THE GENETICS OF BRINDLE AND TAN POINT LABRADOR RETRIEVERS
Nearly every breeder of Labrador Retrievers is familiar with the genetics behind the three recognized coat colors in the breed: black, chocolate, and yellow. They result from the interaction of two genes commonly referred to as the E (yellow) gene and the B (brown) gene. Occasionally, a litter of Labradors will appear that contain some animals with tan points either with or without a brindle pattern displayed in the tan areas. Due to recent advances in our understanding of canine coat color, we can now easily explain the genetics associated with these litters.
While the B and E genes are the only two genes that Labrador breeders normally pay any attention, there are actually many coat color genes at work in every dog regardless of breed. Their presence is often masked by the variations of other genes in what geneticists refer to as epistasis. A simple example of this phenomenon is found in yellow Labs. Every yellow Lab has two copies of the recessive “e” for the gene found at the E locus, and when this happens the dog is yellow and the genetic information about black or brown encoded by the B gene is hidden until the next generation.
Recently, a gene was identified at a locus called the K locus. There are three versions, or alleles, of this gene. The most dominant version, KB, is responsible for dogs having solid coloring throughout as we see in nearly all Labradors. The most recessive version of this gene is ky. Two copies of ky will allow another gene, A(agouti) to express itself in any of a number of patterns commonly seen in other breeds. One such pattern is tan points. The third version of the K gene is Kbr, which is responsible for brindle. It is intermediate in strength, so when paired with a second Kbr, or a ky, creates an animal that has a brindle pattern, but when paired with a KB is recessive. A single copy of KB is epistatic to, or sufficient to hide, all the genetic information of the A gene. Nearly every Labrador Retriever has two copies of KB. In a small sampling of 200 random Labradors about 4% were found to have only a single copy of KB. In that small percentage of dogs that had only one copy of KB, the second copy of the K gene was either Kbr or ky.
In the rare instances where two such dogs are bred to one another, the probability is that 25% of the pups will inherit the non-KB version from each parent. Any of these dogs that are not yellow (ee) will have tan points if they are kyky, and brindle points if they are kbrky or kbrkbr. This is because these versions of K allow expression of the Agouti gene. While there are many versions of Agouti, it appears that nearly every Labrador is atat, which is why the anomalous colors appear primarily on the muzzle, legs and chest.
If you want to know if your Labrador carries brindle or tan point (or any other color anomaly), you can have its DNA (K-locus) tested by VetGen, and probably by other firms as well. Just go to your vet and let him send your dog's blood sample to VetGen.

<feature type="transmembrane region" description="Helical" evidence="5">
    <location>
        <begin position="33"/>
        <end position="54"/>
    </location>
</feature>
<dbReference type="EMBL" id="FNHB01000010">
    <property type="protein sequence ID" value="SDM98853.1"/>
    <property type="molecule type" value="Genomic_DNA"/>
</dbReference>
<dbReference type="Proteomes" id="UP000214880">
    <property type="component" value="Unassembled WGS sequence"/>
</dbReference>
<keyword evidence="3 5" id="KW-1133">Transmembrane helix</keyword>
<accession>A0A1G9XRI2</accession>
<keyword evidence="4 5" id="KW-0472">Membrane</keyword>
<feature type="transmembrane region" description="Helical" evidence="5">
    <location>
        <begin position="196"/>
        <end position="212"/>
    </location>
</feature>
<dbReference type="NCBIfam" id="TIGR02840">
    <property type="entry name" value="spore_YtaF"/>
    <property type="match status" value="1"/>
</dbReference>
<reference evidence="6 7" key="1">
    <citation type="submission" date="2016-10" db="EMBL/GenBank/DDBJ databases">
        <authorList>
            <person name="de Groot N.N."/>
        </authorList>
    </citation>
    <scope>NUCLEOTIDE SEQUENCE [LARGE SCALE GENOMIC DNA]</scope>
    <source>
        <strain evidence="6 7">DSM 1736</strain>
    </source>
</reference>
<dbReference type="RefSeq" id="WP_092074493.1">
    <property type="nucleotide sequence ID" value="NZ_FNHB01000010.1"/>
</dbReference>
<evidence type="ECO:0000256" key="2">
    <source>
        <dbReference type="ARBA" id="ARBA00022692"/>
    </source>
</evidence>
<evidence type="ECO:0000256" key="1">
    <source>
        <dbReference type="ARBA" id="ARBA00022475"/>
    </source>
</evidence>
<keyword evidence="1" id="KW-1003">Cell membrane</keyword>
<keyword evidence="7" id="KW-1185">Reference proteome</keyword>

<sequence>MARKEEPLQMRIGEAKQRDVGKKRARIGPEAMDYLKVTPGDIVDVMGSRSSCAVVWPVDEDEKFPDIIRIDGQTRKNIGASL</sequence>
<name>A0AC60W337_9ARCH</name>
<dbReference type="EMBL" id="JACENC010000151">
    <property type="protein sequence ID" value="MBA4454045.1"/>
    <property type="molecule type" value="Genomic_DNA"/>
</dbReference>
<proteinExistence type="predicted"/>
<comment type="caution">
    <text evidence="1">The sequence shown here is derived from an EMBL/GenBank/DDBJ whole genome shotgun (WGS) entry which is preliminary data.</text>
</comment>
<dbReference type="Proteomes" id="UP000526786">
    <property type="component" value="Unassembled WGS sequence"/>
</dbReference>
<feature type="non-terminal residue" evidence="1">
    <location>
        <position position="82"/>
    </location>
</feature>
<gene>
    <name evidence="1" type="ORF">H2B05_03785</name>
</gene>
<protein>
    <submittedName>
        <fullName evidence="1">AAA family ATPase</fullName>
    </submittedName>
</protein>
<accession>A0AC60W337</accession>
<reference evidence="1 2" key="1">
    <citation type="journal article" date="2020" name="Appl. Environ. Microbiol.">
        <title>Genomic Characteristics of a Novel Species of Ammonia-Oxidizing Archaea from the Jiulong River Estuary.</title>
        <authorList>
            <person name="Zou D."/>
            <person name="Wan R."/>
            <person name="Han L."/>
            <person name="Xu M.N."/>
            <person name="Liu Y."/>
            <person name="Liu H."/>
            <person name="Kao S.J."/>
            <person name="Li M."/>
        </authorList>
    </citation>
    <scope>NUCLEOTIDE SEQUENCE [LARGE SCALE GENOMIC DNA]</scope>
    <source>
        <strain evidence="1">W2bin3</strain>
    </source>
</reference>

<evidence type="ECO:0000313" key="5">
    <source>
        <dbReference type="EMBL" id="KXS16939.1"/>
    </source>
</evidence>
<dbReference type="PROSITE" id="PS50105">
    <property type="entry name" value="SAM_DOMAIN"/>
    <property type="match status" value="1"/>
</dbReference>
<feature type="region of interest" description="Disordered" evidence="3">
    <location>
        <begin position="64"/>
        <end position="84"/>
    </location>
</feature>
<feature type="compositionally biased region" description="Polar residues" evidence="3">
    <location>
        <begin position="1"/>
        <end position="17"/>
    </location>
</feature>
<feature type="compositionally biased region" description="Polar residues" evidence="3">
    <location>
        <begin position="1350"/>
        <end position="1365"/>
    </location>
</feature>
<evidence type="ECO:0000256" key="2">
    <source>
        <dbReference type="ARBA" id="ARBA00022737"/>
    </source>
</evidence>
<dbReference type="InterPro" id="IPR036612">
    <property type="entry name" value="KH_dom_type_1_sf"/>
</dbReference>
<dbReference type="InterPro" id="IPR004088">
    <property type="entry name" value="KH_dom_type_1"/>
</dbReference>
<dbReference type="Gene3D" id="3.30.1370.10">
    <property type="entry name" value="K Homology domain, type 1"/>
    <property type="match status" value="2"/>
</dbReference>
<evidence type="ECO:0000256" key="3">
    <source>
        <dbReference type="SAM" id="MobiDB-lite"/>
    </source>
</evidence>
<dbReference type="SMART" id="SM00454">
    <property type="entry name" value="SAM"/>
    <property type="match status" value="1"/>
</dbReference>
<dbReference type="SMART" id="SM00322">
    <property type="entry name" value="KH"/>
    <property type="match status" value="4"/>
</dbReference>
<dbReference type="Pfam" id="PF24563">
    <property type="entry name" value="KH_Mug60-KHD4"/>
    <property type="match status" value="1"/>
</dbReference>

The Labrador was carefully bred up over time by the British sporting gentry from dogs brought back to England in the 19th century. These dogs were found to have unique characteristics which made them exceptional retrievers both on land and in the water.
Careful breeding also brought us English dual Champion Banchory Bolo (1915 - 1927).
Bolo marks are named after English dual Champion Banchory Bolo, who produced this mark in many of his puppies and future generations. The mark often goes away or is hidden by black hairs when the puppy grows up. Bolo marks are not considered a mismark. Many Labrador breeders see them as a sign of quality. Bolo marks are also linked to an excellent coat structure.
A small white spot, stripe or patch on the chest or Bolo pads (under the feet) are very common and do not lessen the quality of a Labrador, nor indicate it is not pure bred. To the contrary. A small white spot on the chest or under the feet is NOT considered a mismark and should not be penalized. (In most yellow Labradors the white spot is hardly visible, or not visible at all.)
The chances of white spots, (chest etc.) are much greater within the fox red shade than normal. This is due to several reasons:
White is very common within the yellow variation of the color. Because the white blends in with the normal yellow shade, it is not seen or noticed therefore ignored. With a red, because it is so dark, the white tends to stand out. In black Labradors, because the gene pool is so large, the tendency to throw white has been largely bred out. To throw white, it takes both parents so in either a black X black litter or black X yellow litter; white spots are not extremely common even though it does happen. In fox reds where the gene pool is so small, one can expect white spots in about half the puppies of the litter.
Labradors and Newfoundlands both trace their ancestry back to the now extinct breed known as a St. Johns Dog which usually had white markings on their feet, muzzle, and chests. Dogs with white markings are basically a genetic "throwback" to these ancestor's coloring. It often also means that they are closer to these ancestors.
An example: two of my foundation bitches came from a farm. Their mothers were companion dogs, only used for breeding when a next generation was needed. These farmers had always done it that way. Because of this much larger time span than in "commercial" or active breeding, my two bitches were generations closer to their "sources" (Donalbain Suede and Wetherlam Nutcracker) than their compeers from active breeders. The white spot was bred out in one generation, while I was able to build on my chocolate bloodlines.
For all the information you are looking for on these amazing true colors go to http://labradornet.com/index_e.html